The narrative, an assemlage of striking moments, accelerates: Spifame’s meeting with a fellow inmate, another madman who believes he is the “Royal Poet”; the duo’s rough hand-cut printing of dicts no one reads; their comedic escape, worthy of Laurel and Hardy; and their encounter with a large crowd entering Paris — who come to believe, as Spifame harangues them, abolishing the salt tax and other tollage, that he is indeed the king. The denouement shows the real King Henry II as compassionate toward his eccentric double and his “poet,” setting the pair up in one of his country castles where they can live out their hallucinated lives, attended by servants in a manner suited to their station.

“History of the Abbé Bucquoy (Seventeenth Century)” follows. Written in 1850, it concerns one Jean-Albert d’Archambaud (1650–1740), known as the Abbé du Bucquoy, and his bad luck at repeatedly being arrested for crimes he did not commit. Found guilty each time, he escapes from the prisons he is denying to, including the Bastille — this “Living Hell,” as Nerval calls it — as if possessed by miraculous powers. No prison can hold him. Thereafter, he lives in exile in Switzerland and Holland, where he is recognized as a philosopher, known for his “plan of a republic that would apply to France, which showed ways to eliminate the monarchy.” He also “confesses that monarchial power, in the hands of a wise man, would be the most perfect government,” but then asks, with some irony, where that “wise man” might be.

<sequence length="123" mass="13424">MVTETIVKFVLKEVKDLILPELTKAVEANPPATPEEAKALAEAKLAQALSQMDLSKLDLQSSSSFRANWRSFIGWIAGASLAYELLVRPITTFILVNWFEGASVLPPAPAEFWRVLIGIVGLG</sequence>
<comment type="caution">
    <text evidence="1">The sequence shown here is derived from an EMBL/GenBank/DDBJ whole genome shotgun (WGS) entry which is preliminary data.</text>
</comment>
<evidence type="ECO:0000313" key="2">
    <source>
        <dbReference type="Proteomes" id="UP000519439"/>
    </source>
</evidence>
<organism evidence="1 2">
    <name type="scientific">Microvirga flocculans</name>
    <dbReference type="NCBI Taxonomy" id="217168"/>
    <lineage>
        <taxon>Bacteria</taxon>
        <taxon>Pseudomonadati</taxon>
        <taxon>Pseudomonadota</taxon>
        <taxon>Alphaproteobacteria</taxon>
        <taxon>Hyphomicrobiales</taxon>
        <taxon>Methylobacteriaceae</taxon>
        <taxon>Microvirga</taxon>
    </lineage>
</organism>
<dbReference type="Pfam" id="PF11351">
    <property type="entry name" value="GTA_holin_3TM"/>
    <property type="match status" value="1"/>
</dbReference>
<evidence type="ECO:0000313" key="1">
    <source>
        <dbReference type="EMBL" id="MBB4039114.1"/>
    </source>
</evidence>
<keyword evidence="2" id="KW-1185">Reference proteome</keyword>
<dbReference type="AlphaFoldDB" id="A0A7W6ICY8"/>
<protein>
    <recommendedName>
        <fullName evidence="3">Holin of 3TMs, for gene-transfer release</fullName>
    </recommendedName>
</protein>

Anti-religious and anti-monarchist images filter through the portrait. The heavy hand of official censorship is parodied in some of the minor offenses for which the prisoners were jailed, such as one luckless poet convicted for writing a madrigal that was plagiarized by an antagonist who added disparagements of a woman of high rank. At one point in the Bastille, the Abbé enters a “common room” for prisoners, with its huge sardonic wall fresco “of Christ strangely deformed. Red horns had been drawn on his head. And on his breast was a large inscription bearing the word Mystery.” As translator Peter Valente notes, this refers to the Whore of Babylon. The fresco also frames a sketchy painting of Louis XIV surrounded by insulting graffiti such as “spit bucket.” While Nerval’s polemic, with its flat treatment of character, can seem hurried at times, it holds up well enough in this unnerving portrait, more so when considering its target. Arbitrary arrests, absurd trials, and cruel sentences for having written or said something critical of those in power was a pervasive danger. Words were weapons that could turn against you.

Then comes a novella: The Confidences of Nicolas (Restif de la Bretonne, Eighteenth Century). Written in 1850, 44 years after its titular protagonist died, it retells the author’s life and extols the vivid charge of his writing, much of it sourced from the streets of Paris. Running some 120 pages, the novella is comprised of three sections featuring multiple chapters. Is Nerval also writing about his own life, a kind of haunting based on Restif’s history and oeuvre, in which fact mixes with fiction? Why this odd attempt to replicate the scenes Restif wrote about, interspersed with insightful perspectives on Restif’s career, including speculation about what enabled him to write so much so quickly for such a large audience? Restif’s sketches of Parisian street life, with all its struggles, were an early kind of literary realism, which Nerval appreciated but also — in another of his books published in 1852, October Nights — satirized.